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The Casements & Mala Compra March 27, 2022

Posted by nrhatch in Home & Garden, Life Balance, People, Travel & Leisure.
18 comments

After a delicious breakfast at the hotel, we drove up A1A from Port Orange to Ormond Beach.

In Ormond, we toured The Casements ~ John D. Rockefeller’s winter home in Ormond Beach.

The Casements, named for the large hand-cut casement windows that adorn the mansion, has been beautifully restored to function as the Cultural Center for the City of Ormond Beach, Florida. Set on the shore of the Halifax River, and just two blocks from the Atlantic Ocean, the late John D. Rockefeller’s winter home is known as “The Jewel of Ormond Beach.” The Casements has been officially listed on the National Register of Historic Places and has been designated as a Florida Heritage Site.

Our tour guide informed us that John D. Rockefeller, the richest man in America and the world’s first billionaire, told his doctor that he wanted to live to be 100.

His doctor recommended that he winter in Florida or Egypt.

Following his doctor’s advice, Rockefeller wintered in Florida and made it to age 97, playing golf every day well into his 90’s!

Mr. Rockefeller and his Butler

Located on the eastern bank of the Halifax River, John D. Rockefeller purchased [The Casements] in 1918 and lived in the house during the winters until his death in 1937 at the age of ninety-seven. While a resident of Ormond Beach, “Neighbor John,” as he preferred to be called, enjoyed taking part in community activities: playing golf, participating in the sing-along at the Ormond Hotel each Sunday, and entertaining friends such as Thomas Edison, Henry Ford and Harvey Firestone.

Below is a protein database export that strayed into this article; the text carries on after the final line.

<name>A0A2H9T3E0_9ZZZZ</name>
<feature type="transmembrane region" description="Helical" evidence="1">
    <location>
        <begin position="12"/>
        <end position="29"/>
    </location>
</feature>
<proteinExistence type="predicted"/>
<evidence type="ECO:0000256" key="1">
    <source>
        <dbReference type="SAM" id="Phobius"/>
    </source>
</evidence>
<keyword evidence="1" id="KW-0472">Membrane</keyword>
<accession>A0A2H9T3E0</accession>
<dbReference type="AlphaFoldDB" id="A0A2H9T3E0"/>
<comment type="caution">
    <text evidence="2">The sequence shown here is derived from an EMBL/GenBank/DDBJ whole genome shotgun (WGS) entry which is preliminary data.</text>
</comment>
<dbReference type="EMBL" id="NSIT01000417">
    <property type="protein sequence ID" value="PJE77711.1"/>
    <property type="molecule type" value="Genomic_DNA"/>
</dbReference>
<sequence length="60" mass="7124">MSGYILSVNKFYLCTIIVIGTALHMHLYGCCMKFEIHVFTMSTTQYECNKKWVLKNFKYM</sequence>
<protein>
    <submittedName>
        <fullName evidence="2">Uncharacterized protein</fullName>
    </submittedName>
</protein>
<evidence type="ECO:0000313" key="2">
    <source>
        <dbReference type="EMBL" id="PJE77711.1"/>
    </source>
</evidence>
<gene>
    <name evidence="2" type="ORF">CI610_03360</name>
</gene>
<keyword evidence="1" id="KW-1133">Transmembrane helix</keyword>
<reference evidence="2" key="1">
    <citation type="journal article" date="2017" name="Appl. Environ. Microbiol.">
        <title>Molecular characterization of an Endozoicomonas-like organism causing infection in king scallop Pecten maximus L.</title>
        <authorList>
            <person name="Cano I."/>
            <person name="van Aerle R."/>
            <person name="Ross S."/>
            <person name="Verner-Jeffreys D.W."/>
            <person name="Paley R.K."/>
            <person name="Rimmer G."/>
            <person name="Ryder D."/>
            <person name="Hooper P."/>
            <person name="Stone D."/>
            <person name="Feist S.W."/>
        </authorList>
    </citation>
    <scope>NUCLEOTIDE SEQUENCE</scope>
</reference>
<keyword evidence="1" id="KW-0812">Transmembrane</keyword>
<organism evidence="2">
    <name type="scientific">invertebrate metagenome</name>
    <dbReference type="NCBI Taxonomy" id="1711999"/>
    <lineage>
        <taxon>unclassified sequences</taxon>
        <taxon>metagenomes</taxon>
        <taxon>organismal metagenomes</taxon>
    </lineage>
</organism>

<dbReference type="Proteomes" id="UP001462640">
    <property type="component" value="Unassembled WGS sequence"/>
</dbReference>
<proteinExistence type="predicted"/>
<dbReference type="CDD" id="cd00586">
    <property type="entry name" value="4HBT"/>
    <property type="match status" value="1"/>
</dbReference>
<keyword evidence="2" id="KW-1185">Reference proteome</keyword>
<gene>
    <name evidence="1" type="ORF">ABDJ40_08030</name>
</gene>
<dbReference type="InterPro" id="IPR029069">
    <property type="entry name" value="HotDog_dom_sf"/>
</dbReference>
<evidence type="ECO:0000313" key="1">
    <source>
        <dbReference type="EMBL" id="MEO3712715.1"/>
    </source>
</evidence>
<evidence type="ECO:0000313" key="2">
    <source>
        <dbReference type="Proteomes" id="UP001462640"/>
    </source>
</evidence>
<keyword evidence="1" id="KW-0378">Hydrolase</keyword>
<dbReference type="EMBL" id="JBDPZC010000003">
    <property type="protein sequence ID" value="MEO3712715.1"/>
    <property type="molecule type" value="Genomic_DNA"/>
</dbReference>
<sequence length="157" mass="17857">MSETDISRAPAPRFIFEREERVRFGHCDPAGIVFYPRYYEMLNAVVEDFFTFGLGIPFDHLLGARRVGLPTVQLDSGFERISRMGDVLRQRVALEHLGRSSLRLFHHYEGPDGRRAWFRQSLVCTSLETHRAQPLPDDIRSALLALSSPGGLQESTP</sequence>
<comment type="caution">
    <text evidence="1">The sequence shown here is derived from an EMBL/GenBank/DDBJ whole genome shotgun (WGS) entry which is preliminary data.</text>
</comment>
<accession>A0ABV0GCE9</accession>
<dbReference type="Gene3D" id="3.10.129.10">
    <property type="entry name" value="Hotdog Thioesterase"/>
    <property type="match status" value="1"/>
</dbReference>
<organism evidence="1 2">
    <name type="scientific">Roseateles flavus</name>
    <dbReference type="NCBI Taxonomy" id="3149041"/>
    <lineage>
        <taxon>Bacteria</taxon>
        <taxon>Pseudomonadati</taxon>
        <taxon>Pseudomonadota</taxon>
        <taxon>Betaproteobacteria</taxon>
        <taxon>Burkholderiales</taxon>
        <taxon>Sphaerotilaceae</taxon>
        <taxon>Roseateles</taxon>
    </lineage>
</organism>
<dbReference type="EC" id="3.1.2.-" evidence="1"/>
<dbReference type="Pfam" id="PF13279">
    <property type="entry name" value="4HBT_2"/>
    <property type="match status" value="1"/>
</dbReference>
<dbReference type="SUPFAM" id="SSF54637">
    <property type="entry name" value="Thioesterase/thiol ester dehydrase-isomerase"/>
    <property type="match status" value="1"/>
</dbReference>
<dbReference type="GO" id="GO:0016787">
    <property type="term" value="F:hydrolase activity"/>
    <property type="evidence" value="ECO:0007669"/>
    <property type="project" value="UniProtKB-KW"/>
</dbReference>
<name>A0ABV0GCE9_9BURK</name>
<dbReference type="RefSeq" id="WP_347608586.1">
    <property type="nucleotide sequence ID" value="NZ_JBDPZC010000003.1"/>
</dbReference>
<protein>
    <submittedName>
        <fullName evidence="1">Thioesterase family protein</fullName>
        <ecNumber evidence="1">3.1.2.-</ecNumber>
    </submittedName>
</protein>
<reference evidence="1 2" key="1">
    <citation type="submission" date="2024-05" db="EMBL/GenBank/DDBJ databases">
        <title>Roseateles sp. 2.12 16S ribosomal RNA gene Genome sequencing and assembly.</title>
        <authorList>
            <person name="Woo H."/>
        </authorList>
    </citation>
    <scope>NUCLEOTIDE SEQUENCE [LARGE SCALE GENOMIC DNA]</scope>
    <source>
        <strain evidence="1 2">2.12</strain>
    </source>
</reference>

After the tour, we continued north on A1A, stopping to have a picnic (in the car) while overlooking the Atlantic Ocean amid drizzling rain and fog.

Quite atmospheric, no?

After lunch, we checked out the ruins of the Mala Compra Plantation.

In the early 19th century, the plantation was home to Joseph Hernandez, who served as everything from a brigadier general in the U.S. Army to a committee member who helped select Tallahassee as the state capital. The site is part of Bing’s Landing, an eight-acre county park that also includes a boat launch, fishing pier, and picnic and playground facilities.

Flagler County pursued archaeological grants to study the physical evidence of Hernandez’ plantation, and then more grants to create a permanent display at the site.

“Normally when archaeologists dig, they take the artifacts and then cover the site back up,” says Sisco Deen, the archive curator for the Flagler County Historical Society. “With this one, we got the artifacts, but they left the dig.”

Today, visitors can walk on an elevated boardwalk around the perimeter of the plantation remains and read interpretive displays that explain the site’s historical and cultural value.

The archeological site is protected with a roof overhead to preserve the site including the old coquina well.

Located on the Halifax, Mala Compra¬†(which translates to “Bad Bargain”) has excellent views.

And some crazy vines!

Just made for swinging!

Aah . . . that’s better!